Critical Lessons: What our Schools Should Teach

Front Cover
Cambridge University Press, May 8, 2006 - Psychology
Critical Lessons concentrates on the critical, reflective thinking that should be taught in high schools. Taking seriously the Socratic advice, 'know thyself', it focuses on topics that will help students to understand the forces - good and bad - that work to socialize them. This book argues why critical thinking is necessary in schools because it requires the discussion of critical issues: how we learn, the psychology of war, what it means to make a home, advertising and propaganda, choosing an occupation, gender, and religion.

What people are saying - Write a review

Critical lessons: what our schools should teach

User Review  - Not Available - Book Verdict

A number of works, including Frances Fitzgerald├ƒ┬»├‚┬┐├‚┬ŻsAmerica Revised and James W. Loewen├ƒ┬»├‚┬┐├‚┬ŻsLies My Teacher Told Me: Everything Your American History Textbook Got Wrong, have explored ... Read full review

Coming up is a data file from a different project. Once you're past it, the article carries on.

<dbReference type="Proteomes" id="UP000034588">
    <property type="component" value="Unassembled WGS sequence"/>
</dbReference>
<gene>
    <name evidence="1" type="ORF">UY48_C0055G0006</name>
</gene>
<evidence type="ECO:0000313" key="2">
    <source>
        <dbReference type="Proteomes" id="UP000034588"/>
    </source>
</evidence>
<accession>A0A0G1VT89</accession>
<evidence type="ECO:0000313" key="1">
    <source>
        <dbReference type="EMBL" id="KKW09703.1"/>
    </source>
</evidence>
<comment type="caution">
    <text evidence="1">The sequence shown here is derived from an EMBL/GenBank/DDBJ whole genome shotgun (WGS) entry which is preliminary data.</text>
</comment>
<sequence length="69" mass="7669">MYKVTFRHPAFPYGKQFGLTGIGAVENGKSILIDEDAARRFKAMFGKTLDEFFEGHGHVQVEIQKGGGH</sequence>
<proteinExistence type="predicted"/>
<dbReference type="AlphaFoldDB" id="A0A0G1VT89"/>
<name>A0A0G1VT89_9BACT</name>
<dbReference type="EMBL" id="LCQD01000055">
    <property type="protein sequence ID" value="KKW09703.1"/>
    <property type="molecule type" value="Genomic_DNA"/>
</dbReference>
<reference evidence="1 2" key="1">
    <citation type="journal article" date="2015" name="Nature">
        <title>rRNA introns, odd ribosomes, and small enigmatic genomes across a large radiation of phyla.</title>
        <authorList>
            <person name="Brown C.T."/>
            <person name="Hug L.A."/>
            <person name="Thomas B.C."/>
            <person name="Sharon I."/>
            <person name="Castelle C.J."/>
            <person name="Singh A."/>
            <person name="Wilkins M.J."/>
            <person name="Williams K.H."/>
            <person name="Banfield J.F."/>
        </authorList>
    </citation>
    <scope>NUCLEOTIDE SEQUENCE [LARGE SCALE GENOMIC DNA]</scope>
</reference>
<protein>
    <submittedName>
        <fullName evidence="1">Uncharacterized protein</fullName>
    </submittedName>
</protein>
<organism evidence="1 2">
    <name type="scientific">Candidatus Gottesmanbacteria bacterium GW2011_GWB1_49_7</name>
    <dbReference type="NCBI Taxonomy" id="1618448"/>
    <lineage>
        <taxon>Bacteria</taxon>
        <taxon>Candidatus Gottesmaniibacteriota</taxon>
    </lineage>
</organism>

Selected pages

Other editions - View all

Common terms and phrases

About the author (2006)

Nel Noddings is Lee L. Jacks Professor of Education, Emerita, at Stanford University. She is past president of the Philosophy of Education Society and of the John Dewey Society. In addition to fourteen books - among them are Caring: A Feminine Approach to Ethics and Moral Education, Women and Evil, The Challenge to Care in Schools, Educating for Intelligent Belief or Unbelief, and Philosophy of Education - she is the author of some 200 articles and chapters on various topics ranging from the ethics of care to mathematical problem solving. Her latest books are Starting at Home: Caring and Social Policy, Educating Moral People: A Caring Alternative to Character Education and Happiness and Education (Cambridge University Press, 2003). Noddings spent 15 years as a teacher, administrator, and curriculum developer in public schools. She served as a mathematics department chairperson in New Jersey and as Director of the Laboratory Schools at the University of Chicago. At Stanford, she received the Award for Teaching Excellence three times, most recently in 1997. She also served as Associate Dean and as Acting Dean at Stanford University for four years.

Bibliographic information